Bizarre really when you stop and think this country has farming land other countries would give their right arm for, coal and oil reserves (did have) the best engineers and universities on the planet…..and we’re an island.

    Looking at where we are now……all I can say is some people have a hell of a lot to answer for, unfortunately most are probably dead now.

    Example being that when North Sea oil was discovered, Politicians sold it off, yet kept the country dependent on arab oil. They gave the pathetic excuse that petrol could not be distilled from North Sea crude.

    Same with coal – they said it was a dirty fuel and if we in our small island continued to use it their would be global mass extinction.

    Sod ’em…..I don’t buy into all this climate crap. If climate change was a man made issue then the biggest polluters i.e China and India with combined populations of >2bn should be made to clean the place up, or be shut down.

    I burn combination of waste wood and logs to heat the house, but sometimes burn brown coal.

    Consequently I am not entirely dependent on energy companies. Though my heart goes out to small and medium sized businesses who have absolutely staggering energy bills.

  34. A different Simon
    Posted June 9, 2019 at 8:50 am | Permalink

    Quote “I have always urged the EU and UK government to understand dear energy means de industrialisation, but they refuse to listen.”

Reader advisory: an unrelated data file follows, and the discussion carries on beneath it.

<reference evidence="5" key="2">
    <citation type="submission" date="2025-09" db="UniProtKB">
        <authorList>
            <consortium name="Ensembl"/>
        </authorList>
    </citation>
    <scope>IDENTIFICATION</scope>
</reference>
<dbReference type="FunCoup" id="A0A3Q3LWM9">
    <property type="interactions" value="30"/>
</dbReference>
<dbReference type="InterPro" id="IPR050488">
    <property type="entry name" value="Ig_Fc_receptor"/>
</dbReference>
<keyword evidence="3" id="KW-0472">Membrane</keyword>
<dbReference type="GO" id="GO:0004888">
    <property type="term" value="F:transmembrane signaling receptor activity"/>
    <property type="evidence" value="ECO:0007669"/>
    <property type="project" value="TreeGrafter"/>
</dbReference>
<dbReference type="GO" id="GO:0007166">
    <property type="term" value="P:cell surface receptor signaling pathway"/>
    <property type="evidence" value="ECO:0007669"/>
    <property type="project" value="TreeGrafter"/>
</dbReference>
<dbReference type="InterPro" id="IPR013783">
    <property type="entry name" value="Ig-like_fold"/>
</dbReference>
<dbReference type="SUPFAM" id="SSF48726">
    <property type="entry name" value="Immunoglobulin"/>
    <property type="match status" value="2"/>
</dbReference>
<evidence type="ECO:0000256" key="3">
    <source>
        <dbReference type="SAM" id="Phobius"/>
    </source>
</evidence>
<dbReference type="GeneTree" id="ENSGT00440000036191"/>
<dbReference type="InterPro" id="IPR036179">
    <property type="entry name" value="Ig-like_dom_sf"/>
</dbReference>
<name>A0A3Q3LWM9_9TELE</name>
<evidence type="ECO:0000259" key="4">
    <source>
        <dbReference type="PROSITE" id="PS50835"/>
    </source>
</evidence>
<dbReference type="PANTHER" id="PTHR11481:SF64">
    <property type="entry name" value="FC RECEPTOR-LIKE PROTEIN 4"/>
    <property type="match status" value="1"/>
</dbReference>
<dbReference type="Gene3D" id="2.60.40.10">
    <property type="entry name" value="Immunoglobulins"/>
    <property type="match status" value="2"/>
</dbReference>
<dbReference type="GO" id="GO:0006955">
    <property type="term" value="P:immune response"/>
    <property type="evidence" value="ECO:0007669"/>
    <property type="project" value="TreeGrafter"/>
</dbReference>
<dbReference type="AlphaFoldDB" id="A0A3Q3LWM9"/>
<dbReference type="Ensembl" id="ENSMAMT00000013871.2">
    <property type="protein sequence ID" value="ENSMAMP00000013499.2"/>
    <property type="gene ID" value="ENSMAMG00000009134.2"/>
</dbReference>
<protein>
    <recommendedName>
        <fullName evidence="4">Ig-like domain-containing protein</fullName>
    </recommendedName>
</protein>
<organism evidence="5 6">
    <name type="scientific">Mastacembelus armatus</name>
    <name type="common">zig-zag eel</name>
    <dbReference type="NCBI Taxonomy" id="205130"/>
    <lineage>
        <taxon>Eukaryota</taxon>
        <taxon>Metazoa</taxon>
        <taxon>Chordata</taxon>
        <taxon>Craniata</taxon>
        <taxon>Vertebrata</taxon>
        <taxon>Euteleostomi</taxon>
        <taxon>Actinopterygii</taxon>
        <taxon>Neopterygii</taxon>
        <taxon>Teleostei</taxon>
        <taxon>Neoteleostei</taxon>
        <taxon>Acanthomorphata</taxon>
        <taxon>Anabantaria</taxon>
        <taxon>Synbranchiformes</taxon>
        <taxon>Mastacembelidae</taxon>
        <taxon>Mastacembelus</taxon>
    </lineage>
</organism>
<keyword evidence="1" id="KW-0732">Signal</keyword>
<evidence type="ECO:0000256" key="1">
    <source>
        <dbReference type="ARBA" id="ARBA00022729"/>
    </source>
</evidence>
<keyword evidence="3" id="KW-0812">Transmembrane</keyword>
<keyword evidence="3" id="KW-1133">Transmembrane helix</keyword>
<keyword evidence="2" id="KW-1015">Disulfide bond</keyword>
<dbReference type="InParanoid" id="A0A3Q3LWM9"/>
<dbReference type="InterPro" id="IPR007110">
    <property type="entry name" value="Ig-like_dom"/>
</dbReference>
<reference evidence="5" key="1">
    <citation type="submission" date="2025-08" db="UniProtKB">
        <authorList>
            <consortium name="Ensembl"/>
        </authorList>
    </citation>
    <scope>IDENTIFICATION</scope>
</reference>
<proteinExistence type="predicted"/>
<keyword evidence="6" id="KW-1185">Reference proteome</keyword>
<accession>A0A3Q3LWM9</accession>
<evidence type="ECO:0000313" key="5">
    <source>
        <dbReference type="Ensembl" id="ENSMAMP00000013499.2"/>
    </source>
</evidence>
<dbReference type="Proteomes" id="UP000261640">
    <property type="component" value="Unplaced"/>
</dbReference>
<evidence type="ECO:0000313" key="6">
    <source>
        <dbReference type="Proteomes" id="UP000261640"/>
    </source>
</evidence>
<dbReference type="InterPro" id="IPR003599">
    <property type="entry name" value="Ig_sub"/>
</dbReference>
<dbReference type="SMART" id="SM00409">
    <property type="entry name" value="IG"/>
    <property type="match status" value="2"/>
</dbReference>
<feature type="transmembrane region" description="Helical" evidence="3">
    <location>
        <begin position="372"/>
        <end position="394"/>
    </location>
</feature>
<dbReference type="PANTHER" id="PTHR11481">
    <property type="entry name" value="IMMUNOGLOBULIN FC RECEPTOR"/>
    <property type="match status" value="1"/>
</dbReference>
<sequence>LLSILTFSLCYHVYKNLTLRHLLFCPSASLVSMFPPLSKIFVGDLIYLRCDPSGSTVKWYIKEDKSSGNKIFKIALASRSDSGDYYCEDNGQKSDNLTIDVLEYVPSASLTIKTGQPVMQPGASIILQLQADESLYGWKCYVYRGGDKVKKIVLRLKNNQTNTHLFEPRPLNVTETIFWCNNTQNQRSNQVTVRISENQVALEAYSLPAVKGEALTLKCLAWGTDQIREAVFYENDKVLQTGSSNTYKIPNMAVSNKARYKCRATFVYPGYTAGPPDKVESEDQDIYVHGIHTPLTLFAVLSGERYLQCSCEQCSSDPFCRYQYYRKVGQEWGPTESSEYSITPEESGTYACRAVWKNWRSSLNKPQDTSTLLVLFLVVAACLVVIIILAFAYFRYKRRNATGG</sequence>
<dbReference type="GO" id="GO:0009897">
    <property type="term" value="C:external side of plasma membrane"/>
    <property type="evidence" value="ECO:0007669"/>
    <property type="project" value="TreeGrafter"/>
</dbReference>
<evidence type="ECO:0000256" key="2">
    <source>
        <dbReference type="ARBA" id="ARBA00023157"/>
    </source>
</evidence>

You must have worked it out by now J.R.

    The U.K. political establishment WANTS TO CLOSE INDUSTRY DOWN !

    The Victorian middle class was made up of members of protected professions , administrators and bureaucrats who looked down on industry and talked about people being “in trade” as a derogatory term .

    Some of the folks in the E.U. may want industry on their soil but the U.K. establishment is only to ready to have it disappear – forever .

    Maybe they feel threatened because industry is a meritocracy ?

  35. anon
    Posted June 9, 2019 at 8:51 am | Permalink

    How do we get cheaper energy?

    Look at Iceland and its smelters.Maybe we should talk with them? Fly in Fly out workers.

    I suggest mass deployment of renewable energy. I believe it is cheapest longrun and if im wrong the resultant excess capacity will depress energy prices in any case. Allow more permits to produce and store.

    The fuel is zero (sun and wind) and if in the event of a restructure any excess onerous costs would be shed.